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  • Sonu Abraham

Using journalctl on embedded systems

Clear systemd journal


On any server, the logs can start to add up and take considerable amount of disk space. Systemd conveniently stores these in /var/log/journal and has a systemctl command to help clear them.

Take this example:

$ du -hs /var/log/journal/
4.1G	/var/log/journal/

4.1GB worth of journal files, with the oldest dating back over 2 months.

$ ls -lath /var/log/journal/*/ | tail -n 2
-rw-r-x---+ 1 root systemd-journal 8.0M Dec 24 05:15 user-xxx.journal

On this server, I really don't need that many logs, so let's clean them out. There are generally 2 ways to do this.

Clear systemd journals older than X days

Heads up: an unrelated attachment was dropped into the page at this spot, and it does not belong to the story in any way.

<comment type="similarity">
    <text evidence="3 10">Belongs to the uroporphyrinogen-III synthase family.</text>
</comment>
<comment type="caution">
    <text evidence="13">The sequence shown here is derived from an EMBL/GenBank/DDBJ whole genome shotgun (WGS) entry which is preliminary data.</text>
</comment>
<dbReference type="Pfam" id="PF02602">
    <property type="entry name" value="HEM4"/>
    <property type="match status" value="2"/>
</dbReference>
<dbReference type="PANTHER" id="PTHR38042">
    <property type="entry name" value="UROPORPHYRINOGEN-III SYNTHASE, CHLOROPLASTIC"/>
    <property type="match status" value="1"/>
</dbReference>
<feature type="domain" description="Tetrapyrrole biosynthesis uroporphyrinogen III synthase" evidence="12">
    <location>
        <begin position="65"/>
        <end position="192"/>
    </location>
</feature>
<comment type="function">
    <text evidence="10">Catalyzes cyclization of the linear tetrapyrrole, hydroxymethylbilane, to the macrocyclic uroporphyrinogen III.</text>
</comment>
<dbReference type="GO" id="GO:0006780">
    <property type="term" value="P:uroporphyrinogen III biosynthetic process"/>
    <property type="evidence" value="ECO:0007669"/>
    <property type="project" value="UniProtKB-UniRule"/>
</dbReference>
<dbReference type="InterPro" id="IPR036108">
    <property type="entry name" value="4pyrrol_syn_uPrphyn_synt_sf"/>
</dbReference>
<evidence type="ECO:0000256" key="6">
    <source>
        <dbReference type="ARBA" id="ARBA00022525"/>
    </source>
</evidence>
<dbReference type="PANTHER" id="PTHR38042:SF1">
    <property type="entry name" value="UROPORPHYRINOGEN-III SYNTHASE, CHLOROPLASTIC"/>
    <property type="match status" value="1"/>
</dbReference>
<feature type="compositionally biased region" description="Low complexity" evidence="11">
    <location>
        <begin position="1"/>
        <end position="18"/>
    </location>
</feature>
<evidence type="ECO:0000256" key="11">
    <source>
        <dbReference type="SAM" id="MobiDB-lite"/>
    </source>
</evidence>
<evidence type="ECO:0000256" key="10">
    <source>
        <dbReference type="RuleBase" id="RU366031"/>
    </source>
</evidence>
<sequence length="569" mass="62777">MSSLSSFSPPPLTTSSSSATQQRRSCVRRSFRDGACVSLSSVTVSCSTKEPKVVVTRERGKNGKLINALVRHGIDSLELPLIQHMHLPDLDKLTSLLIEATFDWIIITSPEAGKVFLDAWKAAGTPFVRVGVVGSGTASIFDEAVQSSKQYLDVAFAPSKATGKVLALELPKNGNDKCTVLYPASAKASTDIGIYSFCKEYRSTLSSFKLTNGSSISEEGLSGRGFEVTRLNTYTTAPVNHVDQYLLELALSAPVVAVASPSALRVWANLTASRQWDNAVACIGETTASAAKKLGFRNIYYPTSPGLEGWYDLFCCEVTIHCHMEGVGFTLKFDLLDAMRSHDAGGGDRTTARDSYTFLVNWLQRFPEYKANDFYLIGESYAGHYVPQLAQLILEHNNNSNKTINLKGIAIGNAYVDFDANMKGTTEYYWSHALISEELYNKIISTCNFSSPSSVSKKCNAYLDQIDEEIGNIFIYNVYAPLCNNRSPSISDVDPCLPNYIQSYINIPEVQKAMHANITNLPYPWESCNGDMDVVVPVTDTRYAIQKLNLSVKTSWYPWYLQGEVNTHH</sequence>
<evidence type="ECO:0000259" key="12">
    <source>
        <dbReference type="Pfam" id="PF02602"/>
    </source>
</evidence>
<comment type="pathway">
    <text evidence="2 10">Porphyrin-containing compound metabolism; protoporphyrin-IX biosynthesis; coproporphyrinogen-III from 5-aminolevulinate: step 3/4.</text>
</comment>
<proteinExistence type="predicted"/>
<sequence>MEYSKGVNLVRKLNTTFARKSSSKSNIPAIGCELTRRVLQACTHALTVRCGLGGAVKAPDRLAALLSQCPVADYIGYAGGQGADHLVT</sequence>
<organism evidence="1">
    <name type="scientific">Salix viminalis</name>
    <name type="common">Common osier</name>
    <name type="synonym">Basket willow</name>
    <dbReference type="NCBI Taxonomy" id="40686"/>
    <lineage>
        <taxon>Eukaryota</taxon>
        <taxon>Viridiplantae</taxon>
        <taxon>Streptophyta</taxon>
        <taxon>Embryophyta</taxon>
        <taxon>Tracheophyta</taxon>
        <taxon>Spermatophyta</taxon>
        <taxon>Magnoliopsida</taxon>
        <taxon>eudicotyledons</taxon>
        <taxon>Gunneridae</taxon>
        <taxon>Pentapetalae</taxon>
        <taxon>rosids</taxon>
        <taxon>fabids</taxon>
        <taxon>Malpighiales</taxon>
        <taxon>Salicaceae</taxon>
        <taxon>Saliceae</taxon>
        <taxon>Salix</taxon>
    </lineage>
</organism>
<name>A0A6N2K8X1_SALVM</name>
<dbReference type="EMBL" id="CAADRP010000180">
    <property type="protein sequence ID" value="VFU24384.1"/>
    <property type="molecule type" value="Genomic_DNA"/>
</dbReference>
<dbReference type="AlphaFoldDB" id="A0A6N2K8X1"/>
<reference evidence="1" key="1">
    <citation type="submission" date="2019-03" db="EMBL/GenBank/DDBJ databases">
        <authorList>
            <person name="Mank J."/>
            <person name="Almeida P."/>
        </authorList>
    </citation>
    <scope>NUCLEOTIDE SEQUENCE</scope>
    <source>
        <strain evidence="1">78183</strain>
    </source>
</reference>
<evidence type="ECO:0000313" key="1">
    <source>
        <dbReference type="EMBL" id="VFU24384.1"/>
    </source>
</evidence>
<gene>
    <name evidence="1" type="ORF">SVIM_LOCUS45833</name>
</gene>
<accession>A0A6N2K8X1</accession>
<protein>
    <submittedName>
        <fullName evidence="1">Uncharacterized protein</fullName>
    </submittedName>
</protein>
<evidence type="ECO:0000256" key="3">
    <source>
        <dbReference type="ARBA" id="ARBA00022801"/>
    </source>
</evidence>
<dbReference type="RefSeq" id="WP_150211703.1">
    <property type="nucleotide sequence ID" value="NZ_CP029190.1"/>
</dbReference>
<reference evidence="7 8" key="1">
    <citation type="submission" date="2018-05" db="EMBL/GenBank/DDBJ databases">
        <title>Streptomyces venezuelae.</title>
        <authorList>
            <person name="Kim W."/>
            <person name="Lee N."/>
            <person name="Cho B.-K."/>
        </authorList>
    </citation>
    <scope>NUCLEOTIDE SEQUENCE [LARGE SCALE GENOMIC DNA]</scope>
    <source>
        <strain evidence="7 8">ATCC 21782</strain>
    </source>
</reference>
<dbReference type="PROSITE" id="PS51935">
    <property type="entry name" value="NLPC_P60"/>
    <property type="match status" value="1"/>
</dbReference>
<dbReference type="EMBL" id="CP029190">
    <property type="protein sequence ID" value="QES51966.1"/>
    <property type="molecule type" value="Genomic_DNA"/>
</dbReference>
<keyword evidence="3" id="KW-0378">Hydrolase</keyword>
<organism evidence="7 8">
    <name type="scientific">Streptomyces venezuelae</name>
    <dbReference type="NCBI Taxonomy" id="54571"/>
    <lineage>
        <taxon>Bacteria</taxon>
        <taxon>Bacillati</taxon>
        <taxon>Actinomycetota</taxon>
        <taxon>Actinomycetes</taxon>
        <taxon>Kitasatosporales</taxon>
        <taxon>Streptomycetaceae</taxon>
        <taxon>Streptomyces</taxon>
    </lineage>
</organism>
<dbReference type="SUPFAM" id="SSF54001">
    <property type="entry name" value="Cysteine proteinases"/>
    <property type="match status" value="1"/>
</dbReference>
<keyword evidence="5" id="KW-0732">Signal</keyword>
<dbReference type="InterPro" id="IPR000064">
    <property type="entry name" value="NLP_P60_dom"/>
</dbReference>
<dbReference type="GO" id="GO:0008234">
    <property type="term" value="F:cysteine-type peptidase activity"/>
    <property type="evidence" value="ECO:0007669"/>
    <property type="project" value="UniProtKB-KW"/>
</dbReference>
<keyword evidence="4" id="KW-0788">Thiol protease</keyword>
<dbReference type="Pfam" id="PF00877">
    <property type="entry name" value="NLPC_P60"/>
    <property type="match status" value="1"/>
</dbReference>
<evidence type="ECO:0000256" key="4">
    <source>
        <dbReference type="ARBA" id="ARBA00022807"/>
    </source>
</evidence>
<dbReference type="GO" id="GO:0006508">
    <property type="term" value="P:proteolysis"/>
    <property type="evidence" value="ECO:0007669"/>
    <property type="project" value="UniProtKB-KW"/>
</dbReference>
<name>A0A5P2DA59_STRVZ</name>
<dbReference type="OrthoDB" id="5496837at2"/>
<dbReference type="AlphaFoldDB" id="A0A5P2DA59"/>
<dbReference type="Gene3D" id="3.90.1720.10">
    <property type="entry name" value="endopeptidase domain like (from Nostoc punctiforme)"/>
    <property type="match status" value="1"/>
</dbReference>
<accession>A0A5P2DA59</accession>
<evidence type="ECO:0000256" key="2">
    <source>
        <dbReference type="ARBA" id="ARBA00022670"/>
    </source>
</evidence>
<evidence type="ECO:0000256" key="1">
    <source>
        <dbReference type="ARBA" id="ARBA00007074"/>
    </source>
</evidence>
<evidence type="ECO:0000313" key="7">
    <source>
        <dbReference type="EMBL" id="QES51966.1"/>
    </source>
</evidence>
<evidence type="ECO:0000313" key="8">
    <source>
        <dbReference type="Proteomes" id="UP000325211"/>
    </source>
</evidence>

The first one is time-based, clearing everything holder than say 10 days.

$ journalctl --vacuum-time=10d
...
Vacuuming done, freed 2.3G of archived journals on disk.

Alternatively, you can limit its total size.

Clear systemd journals if they exceed X storage

This example will keep 2GB worth of logs, clearing everything that exceeds this.

$ journalctl --vacuum-size=2G
...
Vacuuming done, freed 720.0M of archived journals on disk.

Afterwards, your /var/log/journal should be much smaller.

$ du -hs /var/log/journal
1.1G	/var/log/journal

Saves you some GBs on

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